Best American Experimental Writing is an anthology series focused on dynamic literature from both emerging and established writers. The most recent edition, BAX 2015, was released in January of this year by Wesleyan University Press and included work by Bhanu Kapil (“Monster Checklist”) and Ching-In Chen (“bhanu feeds soham a concession”). They (virtually) sat down with BAX managing editor Michael Martin Shea to discuss dreams, threads, fungus, marigolds, soft-tissue sites, and writing as a form of pilgrimage. Michael Martin Shea: Hi Bhanu! Hi Ching-In! One of the things that’s striking about both of your texts–and part of the reason we wanted to interview the two of you together–is how they’re in conversation with other texts: Bhanu’s quasi-syllabus mentions a variety of other books and thinkers, while Ching-In’s is, in part, a response to Bhanu’s Incubation: A Space for Monsters. Do you see your work as a form of conversation?
Bhanu Kapil: I wrote the “handwritten preface” to Incubation in a cafe, with my friend, the poet Melissa Buzzeo. I put my head down on the table; in that time, she wrote or sketched her What Began Us (Leon Works.) I woke up, ordered some toast and coffee, and wrote the preface as she was completing her book. She took what I wrote back to Brooklyn and pinned it to her fridge; I had to get her to mail it back, a year later, when I realized what my own book could be. This, in fact, was not a conversation, but dreaming, what it is to feel so safe you can fall asleep while your friend is writing a book and to also dream your own book as they are writing their own.
Last summer, Andy Fitch interviewed 60 poets about their latest books. Ugly Duckling Presse will publish these collected interviews in 2013. This interview focuses on Kapil’s book, Schizophrene (Nightboat). Recorded November 1st. Transcribed by Maia Spotts.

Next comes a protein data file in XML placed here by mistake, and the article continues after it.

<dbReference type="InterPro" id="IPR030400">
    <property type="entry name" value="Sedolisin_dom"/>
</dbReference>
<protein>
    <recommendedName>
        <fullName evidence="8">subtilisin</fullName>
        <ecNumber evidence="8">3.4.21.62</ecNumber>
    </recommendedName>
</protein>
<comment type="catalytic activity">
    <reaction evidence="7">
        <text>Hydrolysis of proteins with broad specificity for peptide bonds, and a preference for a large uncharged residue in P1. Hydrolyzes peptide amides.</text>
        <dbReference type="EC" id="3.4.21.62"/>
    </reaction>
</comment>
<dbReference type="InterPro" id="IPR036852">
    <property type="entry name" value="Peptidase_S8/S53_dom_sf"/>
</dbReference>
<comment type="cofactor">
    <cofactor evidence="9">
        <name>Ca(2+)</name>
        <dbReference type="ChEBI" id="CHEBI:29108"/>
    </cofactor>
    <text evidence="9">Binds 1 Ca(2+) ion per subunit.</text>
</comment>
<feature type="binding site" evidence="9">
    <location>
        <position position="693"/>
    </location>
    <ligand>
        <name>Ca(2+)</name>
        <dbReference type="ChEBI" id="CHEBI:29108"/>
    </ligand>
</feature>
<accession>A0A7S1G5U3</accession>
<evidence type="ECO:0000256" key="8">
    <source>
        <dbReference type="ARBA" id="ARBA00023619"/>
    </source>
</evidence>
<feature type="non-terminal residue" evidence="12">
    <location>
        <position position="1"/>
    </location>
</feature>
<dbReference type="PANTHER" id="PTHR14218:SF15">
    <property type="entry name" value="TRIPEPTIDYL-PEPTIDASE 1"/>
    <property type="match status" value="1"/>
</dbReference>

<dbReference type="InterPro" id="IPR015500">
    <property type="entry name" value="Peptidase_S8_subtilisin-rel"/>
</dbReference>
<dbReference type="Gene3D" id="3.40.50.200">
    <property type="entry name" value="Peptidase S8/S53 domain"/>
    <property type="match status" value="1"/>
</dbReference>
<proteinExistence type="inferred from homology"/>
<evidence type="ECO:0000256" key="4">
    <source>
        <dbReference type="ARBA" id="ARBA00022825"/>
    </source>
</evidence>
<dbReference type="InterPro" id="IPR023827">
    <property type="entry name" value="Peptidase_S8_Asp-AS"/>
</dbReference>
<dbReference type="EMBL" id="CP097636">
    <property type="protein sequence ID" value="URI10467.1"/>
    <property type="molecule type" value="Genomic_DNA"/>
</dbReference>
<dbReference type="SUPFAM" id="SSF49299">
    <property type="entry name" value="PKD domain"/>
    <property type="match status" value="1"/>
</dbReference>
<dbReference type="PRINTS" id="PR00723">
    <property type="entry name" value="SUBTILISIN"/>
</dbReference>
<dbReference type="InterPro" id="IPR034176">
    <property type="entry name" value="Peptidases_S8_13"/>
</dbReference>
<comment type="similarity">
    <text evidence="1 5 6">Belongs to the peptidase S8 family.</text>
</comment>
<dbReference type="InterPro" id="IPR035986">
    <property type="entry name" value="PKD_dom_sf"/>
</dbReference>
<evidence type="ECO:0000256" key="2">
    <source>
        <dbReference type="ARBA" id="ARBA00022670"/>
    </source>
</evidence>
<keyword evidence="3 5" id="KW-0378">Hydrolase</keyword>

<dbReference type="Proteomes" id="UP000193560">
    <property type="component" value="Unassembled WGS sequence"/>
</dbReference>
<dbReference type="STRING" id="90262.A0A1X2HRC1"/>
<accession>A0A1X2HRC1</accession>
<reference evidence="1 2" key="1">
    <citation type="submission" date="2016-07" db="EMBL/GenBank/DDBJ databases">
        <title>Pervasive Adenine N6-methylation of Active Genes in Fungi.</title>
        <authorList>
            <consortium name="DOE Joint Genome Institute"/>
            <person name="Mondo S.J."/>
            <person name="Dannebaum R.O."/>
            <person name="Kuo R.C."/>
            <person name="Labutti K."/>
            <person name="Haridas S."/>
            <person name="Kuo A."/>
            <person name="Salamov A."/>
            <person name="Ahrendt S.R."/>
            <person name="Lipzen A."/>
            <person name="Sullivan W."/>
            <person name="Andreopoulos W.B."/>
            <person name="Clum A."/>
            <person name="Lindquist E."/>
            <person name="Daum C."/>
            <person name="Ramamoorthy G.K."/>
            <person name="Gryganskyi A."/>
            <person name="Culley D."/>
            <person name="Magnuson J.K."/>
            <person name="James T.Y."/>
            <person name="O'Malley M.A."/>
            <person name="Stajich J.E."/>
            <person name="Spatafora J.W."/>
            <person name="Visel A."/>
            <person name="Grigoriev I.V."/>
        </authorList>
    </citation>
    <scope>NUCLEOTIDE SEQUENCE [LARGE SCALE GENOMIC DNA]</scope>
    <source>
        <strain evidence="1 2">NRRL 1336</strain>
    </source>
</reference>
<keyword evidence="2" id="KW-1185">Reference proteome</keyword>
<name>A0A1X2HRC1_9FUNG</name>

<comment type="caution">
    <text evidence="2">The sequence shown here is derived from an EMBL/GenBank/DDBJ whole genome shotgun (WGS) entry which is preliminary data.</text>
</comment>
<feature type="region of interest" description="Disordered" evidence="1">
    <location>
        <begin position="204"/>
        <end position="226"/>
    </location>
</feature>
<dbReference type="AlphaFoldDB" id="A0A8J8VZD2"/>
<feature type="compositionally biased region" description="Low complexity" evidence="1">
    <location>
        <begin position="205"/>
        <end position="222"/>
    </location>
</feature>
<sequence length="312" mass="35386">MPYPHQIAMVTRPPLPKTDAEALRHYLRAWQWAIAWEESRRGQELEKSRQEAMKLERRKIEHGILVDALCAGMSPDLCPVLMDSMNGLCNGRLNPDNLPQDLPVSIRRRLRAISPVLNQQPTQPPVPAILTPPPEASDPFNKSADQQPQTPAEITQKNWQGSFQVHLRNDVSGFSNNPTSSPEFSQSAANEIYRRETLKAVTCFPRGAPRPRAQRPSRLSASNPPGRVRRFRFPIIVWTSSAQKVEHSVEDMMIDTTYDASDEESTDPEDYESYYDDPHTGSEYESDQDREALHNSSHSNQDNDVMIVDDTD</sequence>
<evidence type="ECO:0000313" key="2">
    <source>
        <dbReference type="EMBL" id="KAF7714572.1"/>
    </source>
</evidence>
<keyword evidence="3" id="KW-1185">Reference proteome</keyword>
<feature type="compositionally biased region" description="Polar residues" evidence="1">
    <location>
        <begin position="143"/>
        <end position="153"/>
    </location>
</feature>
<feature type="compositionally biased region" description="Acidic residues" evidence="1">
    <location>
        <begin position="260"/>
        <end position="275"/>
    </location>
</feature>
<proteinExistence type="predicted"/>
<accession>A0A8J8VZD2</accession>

Andy Fitch: You’ve described this edition of Schizophrene as a mutation of its predecessor. Could you discuss what has changed, and the motivations or circumstances behind those changes? What only can be arrived at through mutation? How does mutation-based composition facilitate and/or complicate your ongoing efforts to develop a book or sentence or narrative that “never arrives”?
Bhanu Kapil: Before you called I tried to find a copy of Schizophrene. Fittingly, I found one that is neither the first nor second edition, but a literal mutation that Lucas de Lima sent to me with a letter. Hang on. I shall open it. It says: “Enclosed is an occult copy of Schizophrene. Hope you don’t mind me saying that I love both versions of the book. So did most students, who thought the repeated pages were intentional, as did I.” Around page 19 this version repeats. Following the line ” ‘Reverse migration. . . ‘ Is psychotic,” the book just starts again. But not only does it restart. It condenses and excludes some sections. Perhaps 100 similar copies have circulated. Lucas has written about it on the Montevidayo blog. Though my own emphasis upon mutation comes from the thinking of Elizabeth Grosz, as communicated to me by her protégé Andrea Spain. Andrea and I will teach a workshop on this topic next summer at Naropa. From Grosz I take the notion of non-reproductive productivity. The larger the number of generative acts that do not result in “progeny,” the faster a species’ outer boundaries evolve. Mating need not involve childbirth. The mutations always occur in another place, a place not visible as a boundary, but which precedes a boundary. This pre-space or activity vibrates with the limit of what that space will become. Schizophrene, in its notebook form, presents both an installation and a staging ground. In fact the bulk of this project does not reside in the finished book, but in many notebooks and documents that contain my research on psychosis, immigrant experience, touch.